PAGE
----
Discernment and Courage: Even when I am aware of a potential cost of my actions, I aim to make my choices based on the strongest possible alignment with my purpose and values within a clear assessment of available data, resources, and information about short and long term effects, rather than based on fear. If I find myself hiding, justifying non-action, protecting myself based on habit, or rebelling without discernment, I aim to seek support to restore my capacity to live in integrity, persist in moving towards purpose, and accept the full range of results that then emerges.

Interacting with Others

Authenticity and Vulnerability: Even when I feel scared and unsure of myself, I aim to share the truth that lives in me with others while maintaining care and compassion for all. If I find myself hiding or protecting, I aim to seek support to embrace the opportunity to expand my sense of self and engage even if I may still experience shame or fear.

Availability for Feedback: Even when I want to be accepted and seen for my intentions, I aim to make myself available to receive feedback from others about the impact of my choices in order to learn and grow. If I find myself defensive or slipping into self-judgments, I aim to seek support to find the beauty and gift in what is being shared with me.

Offering Feedback: Even when I am afraid of potential conflict, I aim to create opportunities to offer honest, purposeful, and caring feedback to others as information to consider about the impact of their actions on me, others, and life. If I find myself withholding information that might benefit a relationship or a shared purpose, I aim to seek support to ground myself in the power of mindful feedback to increase capacity and connection.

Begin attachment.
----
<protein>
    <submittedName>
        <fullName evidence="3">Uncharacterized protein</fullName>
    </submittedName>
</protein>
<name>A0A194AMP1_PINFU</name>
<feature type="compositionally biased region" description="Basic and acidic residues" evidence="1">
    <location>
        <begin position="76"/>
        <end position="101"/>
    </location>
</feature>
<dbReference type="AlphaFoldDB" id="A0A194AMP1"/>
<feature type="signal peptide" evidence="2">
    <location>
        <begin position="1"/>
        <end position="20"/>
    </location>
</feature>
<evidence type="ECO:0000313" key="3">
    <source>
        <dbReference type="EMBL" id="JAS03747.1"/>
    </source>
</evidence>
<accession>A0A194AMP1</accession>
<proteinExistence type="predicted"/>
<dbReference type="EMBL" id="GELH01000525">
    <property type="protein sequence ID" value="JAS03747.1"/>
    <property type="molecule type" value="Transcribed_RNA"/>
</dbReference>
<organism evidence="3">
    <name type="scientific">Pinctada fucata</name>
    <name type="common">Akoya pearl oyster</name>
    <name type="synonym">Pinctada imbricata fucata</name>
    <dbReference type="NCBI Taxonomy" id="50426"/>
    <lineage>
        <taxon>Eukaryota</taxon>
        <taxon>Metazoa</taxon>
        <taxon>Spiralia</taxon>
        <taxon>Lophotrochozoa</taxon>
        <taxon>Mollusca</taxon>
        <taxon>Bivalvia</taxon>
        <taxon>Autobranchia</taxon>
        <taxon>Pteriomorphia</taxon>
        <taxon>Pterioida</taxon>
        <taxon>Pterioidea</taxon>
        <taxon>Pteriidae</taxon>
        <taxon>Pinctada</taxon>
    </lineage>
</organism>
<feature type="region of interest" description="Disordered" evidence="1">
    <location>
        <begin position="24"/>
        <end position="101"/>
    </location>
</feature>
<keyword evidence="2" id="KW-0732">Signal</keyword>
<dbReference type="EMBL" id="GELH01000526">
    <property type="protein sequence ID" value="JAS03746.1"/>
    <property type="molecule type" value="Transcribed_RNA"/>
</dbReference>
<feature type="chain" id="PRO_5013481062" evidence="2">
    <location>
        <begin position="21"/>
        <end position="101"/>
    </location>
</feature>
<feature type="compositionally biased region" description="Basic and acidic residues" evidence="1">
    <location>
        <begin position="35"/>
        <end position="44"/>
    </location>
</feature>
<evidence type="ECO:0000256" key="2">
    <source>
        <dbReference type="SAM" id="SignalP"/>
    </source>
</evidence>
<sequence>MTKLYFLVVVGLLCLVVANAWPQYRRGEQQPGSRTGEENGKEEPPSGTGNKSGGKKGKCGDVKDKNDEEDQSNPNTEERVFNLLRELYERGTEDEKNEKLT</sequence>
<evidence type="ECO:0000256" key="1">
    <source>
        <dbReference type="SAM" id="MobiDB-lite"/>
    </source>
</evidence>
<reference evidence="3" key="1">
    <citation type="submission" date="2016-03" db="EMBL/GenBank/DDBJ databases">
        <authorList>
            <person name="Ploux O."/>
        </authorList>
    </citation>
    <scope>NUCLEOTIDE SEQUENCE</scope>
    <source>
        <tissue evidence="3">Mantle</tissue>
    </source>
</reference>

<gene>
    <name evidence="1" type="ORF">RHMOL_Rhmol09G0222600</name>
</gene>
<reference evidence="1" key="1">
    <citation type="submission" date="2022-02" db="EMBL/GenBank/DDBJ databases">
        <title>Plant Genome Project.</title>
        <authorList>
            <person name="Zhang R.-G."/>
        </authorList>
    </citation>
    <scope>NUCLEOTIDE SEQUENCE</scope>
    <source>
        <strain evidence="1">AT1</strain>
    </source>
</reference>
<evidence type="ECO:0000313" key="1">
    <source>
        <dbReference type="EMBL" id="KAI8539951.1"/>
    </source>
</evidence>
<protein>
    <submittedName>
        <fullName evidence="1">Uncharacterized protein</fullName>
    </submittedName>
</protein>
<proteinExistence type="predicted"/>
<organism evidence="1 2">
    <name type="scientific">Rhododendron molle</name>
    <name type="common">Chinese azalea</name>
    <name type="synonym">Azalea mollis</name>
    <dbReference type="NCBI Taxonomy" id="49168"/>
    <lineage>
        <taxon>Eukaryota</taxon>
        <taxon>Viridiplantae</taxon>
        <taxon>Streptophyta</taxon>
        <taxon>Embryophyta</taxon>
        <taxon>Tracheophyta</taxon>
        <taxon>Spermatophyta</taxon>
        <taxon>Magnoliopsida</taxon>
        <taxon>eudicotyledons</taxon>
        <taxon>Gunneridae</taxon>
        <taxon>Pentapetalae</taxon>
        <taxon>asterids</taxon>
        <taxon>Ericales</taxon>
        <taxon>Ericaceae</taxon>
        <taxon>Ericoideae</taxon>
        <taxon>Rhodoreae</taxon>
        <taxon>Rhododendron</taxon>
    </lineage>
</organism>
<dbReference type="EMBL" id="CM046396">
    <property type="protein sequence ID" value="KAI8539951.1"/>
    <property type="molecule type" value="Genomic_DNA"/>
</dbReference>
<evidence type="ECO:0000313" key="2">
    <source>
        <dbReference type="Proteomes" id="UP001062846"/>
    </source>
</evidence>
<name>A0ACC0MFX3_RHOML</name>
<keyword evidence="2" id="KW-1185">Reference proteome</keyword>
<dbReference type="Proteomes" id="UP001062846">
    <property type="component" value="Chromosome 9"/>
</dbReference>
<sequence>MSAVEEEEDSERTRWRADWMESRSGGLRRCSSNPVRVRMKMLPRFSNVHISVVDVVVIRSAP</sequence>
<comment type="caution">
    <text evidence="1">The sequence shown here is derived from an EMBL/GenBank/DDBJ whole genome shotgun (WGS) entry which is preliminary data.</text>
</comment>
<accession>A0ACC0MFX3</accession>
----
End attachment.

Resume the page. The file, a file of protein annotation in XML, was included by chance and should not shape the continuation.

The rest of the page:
Openness to Dialogue: Even when I am very attached to a particular outcome, I aim to remain open to shifting through dialogue. If I find myself defending a position or arguing someone else out of their position, I aim to seek support to release the attachment, connect with my needs and the needs of others, and reach for mutually beneficial strategies to emerge out of connection with needs.

Engaging with Conflict: Even when I have inner or outer obstacles to connecting with someone, I aim to move towards working out issues between us with assistance from others when needed and in a manner that cares for everyone’s physical and emotional well-being. If I find myself retreating from engagement, I aim to seek support to restore my willingness to seek healing, reconciliation, or learning through facing conflict, using the full range of available strategies, including mourning the current limits of any relationship.

Using Force with Care: Even when pathways of dialogue are closed and I come to believe that the only option for preventing imminent harm or damage is using force, I aim to remain steadfast with the choice to use the least amount of force possible with the most amount of love possible and to mourn the impossibility of a fully nonviolent response within a violent culture. If I find myself wishing to hurt or harm or closing my heart while using force, I aim to seek support to bring my intention back to maintaining love and care for the humanity and dignity of everyone and using force only for the purpose of protecting life and finding solutions that work for all. 

To continue go on

Miki Kashtan Ph.D.

Miki Kashtan, Ph.D., is a co-founder of Bay Area Nonviolent Communication (BayNVC) and Lead Collaboration Consultant at the Center for Efficient Collaboration. Miki aims to support visionary leadership and shape a livable future using collaborative tools based on the principles of Nonviolent Communication.